Sunday, October 26, 2008

Theatrical Self-Release for Low Budget Independent Films

When we first started pre-production on Bumping off Burt, we decided to plan for a theatrical release, even though we knew that the odds against finding a theatrical distributor were heavily stacked against us. It's fairly common knowledge that unless you have at least one well-known star in a leading role you don't stand much of a chance of securing a theatrical release from a traditional distributor.

Well, not being one to rule out anything until I've had the chance to take a shot at it myself, I started doing the research to find out what it would take to self-distribute an independent film theatrically, and found that although it's not an easy undertaking, it may not be as impossible as some would lead you to believe.

For the purpose of this article, I am defining theatrical release as a release to mainstream theater chains using a traditional distribution model, which I will explain in just a bit for those that aren't familiar with it. There are other methods of theatrical distribution such as "four walling" which are best used with small art house theaters and don't really apply if you're looking to get into your local 24 screen multiplex.

The first thing to understand is that the main cost factor in self releasing a film theatrically is advertising. Now, it's probably obvious that you need to advertise a film in order to plant viewers into the seats, but there's actually more to it that that. You see, you're actually competing to be the highest bidder against every other film that is being distributed at the same time.

When you approach a theater to try and book your film, the first question the theater owner or manager will ask is "What is your advertising budget?" Essentially, what the theater wants to know is how many customers they can expect your advertising to drive into their theater if they give you screen space. This is the main reason why you will rarely see a small independent film screening at your local multiplex. When major studios typically spend a minimum of $30 million in P&A (some films have P&A budgets of $150 million or more) there's very little incentive for a theater owner to give up his real estate for a small independent film with little to no advertising budget.

For reference, when you hear of an independent film playing in "select cities", it generally means that the film is opening with a $2 million P&A budget in the five biggest metropolitan areas: New York, Los Angeles, Chicago, Dalllas, and Miami. That's $400,000 per city.

If you happen to be independently wealthy and have an extra half-million sitting in the bank, you could probably book your film into any theater, as long as you were willing to commit more ad dollars than your competitors. This is because, ultimately, theaters are only interested in how many people come through their door. It really doesn't matter much to them which film they've come to see, because...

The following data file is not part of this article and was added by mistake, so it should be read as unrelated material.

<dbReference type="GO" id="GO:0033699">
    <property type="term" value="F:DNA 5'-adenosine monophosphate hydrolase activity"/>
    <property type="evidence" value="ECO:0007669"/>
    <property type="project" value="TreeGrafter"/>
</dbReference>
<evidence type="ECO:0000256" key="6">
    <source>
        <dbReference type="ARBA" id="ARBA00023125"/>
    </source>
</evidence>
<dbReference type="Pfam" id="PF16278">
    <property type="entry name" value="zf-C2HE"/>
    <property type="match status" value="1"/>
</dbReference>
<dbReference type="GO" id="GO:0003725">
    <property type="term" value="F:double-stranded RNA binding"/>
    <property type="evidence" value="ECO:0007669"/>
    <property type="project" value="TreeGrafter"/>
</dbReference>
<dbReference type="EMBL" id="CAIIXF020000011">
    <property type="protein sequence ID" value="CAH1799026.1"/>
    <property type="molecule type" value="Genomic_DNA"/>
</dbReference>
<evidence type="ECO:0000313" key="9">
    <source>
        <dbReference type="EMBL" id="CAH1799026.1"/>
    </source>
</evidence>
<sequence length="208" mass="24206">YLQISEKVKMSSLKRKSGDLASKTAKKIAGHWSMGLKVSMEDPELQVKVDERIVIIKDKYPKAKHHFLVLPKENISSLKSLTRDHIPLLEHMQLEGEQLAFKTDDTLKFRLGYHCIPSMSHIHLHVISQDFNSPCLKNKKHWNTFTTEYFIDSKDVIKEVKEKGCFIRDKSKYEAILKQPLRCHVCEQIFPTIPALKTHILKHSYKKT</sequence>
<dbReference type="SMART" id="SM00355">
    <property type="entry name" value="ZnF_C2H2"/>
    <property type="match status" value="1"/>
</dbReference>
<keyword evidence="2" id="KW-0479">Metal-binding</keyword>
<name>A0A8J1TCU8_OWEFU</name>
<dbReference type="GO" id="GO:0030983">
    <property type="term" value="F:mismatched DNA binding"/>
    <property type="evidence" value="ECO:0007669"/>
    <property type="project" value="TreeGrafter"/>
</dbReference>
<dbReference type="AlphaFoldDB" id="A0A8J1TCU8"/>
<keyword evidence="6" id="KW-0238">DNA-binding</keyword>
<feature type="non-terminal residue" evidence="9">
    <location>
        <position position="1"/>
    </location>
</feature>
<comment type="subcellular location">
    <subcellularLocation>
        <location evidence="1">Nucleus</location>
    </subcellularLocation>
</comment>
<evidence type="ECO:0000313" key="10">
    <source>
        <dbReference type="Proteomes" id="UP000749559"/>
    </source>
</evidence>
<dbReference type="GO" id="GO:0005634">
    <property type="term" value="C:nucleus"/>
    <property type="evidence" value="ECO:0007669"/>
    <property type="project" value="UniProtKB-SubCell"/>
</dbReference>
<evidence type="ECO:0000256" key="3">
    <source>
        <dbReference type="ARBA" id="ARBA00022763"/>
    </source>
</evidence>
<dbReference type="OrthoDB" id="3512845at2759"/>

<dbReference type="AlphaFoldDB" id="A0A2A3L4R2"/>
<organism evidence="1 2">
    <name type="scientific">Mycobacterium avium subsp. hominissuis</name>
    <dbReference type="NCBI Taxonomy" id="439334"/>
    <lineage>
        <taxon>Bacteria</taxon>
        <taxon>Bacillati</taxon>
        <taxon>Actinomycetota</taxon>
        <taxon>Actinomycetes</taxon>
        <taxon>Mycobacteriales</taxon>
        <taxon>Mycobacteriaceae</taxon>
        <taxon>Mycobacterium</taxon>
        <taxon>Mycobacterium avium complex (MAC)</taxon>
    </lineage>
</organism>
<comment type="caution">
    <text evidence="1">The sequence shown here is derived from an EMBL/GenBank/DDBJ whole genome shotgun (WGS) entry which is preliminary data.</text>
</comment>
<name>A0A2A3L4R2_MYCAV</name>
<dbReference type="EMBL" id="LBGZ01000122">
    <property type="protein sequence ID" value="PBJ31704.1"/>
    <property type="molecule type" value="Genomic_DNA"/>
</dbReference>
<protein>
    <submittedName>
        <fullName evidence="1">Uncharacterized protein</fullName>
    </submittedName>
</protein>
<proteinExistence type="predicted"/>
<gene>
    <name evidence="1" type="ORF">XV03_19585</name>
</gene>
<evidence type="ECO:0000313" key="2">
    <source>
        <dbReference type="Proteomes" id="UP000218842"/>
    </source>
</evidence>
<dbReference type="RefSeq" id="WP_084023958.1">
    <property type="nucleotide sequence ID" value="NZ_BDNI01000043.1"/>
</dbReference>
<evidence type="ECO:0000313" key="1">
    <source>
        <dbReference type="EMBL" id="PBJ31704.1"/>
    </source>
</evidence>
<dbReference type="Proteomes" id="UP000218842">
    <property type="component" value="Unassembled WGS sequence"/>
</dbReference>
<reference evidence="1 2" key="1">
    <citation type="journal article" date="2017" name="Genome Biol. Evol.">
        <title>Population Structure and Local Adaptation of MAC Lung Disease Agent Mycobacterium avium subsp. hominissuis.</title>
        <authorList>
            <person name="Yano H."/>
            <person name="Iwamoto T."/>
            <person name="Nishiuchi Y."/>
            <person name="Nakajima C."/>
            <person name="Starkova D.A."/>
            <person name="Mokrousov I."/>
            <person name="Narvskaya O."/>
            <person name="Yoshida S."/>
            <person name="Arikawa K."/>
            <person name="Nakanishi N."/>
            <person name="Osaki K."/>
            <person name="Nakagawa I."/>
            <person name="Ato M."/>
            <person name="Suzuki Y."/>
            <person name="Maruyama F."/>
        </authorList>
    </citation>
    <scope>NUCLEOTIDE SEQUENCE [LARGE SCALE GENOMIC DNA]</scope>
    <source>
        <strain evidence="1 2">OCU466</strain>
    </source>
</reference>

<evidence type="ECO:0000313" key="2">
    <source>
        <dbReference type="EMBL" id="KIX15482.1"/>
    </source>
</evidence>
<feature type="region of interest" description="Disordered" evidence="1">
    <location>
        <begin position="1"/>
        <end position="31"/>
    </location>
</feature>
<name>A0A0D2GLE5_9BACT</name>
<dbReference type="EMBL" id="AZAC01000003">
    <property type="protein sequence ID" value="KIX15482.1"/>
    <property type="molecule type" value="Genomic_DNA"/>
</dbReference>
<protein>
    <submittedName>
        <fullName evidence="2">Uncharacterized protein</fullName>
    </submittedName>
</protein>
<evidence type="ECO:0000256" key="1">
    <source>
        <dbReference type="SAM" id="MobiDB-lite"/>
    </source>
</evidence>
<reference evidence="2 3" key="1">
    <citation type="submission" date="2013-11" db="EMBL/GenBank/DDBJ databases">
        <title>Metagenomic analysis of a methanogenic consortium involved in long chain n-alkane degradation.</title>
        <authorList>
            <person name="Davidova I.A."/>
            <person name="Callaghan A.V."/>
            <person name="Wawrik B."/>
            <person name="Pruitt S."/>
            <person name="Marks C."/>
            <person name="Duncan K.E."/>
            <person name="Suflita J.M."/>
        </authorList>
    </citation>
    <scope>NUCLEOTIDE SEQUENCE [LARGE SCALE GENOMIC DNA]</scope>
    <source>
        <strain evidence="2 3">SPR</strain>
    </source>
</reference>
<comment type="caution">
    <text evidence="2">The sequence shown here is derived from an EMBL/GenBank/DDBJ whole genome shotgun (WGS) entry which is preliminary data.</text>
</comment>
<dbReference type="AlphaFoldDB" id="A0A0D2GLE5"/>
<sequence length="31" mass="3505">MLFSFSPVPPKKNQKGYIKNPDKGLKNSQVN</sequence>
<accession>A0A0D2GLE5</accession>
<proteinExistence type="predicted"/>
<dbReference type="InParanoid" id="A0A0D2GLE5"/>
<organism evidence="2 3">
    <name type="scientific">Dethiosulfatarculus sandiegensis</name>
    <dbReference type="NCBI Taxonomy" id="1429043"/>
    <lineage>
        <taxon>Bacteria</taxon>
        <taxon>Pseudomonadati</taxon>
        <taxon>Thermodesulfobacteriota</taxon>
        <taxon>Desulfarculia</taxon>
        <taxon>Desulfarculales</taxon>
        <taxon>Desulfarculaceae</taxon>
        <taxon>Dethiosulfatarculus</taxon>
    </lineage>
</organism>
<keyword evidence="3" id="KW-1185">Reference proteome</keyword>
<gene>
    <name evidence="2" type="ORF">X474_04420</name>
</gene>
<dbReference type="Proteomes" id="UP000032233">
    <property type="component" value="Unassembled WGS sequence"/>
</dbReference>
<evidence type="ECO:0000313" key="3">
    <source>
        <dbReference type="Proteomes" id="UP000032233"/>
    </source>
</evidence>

Theaters make most of their money selling sugar, not tickets.

Let's say a theater agrees to screen your film. You run a local television ad campaign which brings 1000 people to the theater to see your film on opening night. Each person stops at the concessions counter and picks up a drink or small popcorn for $5.00 before heading in to watch your film.

Now lets pretend that your film was so bad that 900 of those people walked out after the first five minutes. Some might leave and go home, some will go to the manager and ask for a refund, but most will just go watch one of the other 23 movies playing in the theater. Regardless, the theater has still sold $5,000 in concessions.

Theaters depend on concession sales to stay in business. In fact, for most films, the theater will not make any money in ticket sales for the first two weeks of the films theatrical run.

All of the major studios usually require that 100% of the box office goes directly to the studio for the first two weeks. In week three, the theater will begin to split the box office proceeds 90/10 in favor of the studio. Each additional week thereafter, the theater will get a slightly bigger piece of the pie. This is why theaters like big blockbuster movies that have long theatrical runs.

You probably won't have any luck convincing a theater that your film will be able to run for six months, but if you can demonstrate that your film will bring customers to the concession counter, you are able to commit a reasonable amount of money to promote the film, and you offer a box office split from first dollar, you may have a very good chance of getting the theater to book your film.

Assuming you get lucky and find a theater that would be willing to give you a screen, the next factor to take into consideration is how you will deliver the film to the theater. There's really only two choices: 35mm film print, or digital cinema package. I'll go over each one and the costs involved in another post.

Happy Filmmaking!

Greg Steiner

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1 comment:

  1. I love Independent films! I used to drive two hours to go to a movie house that showed only independent films.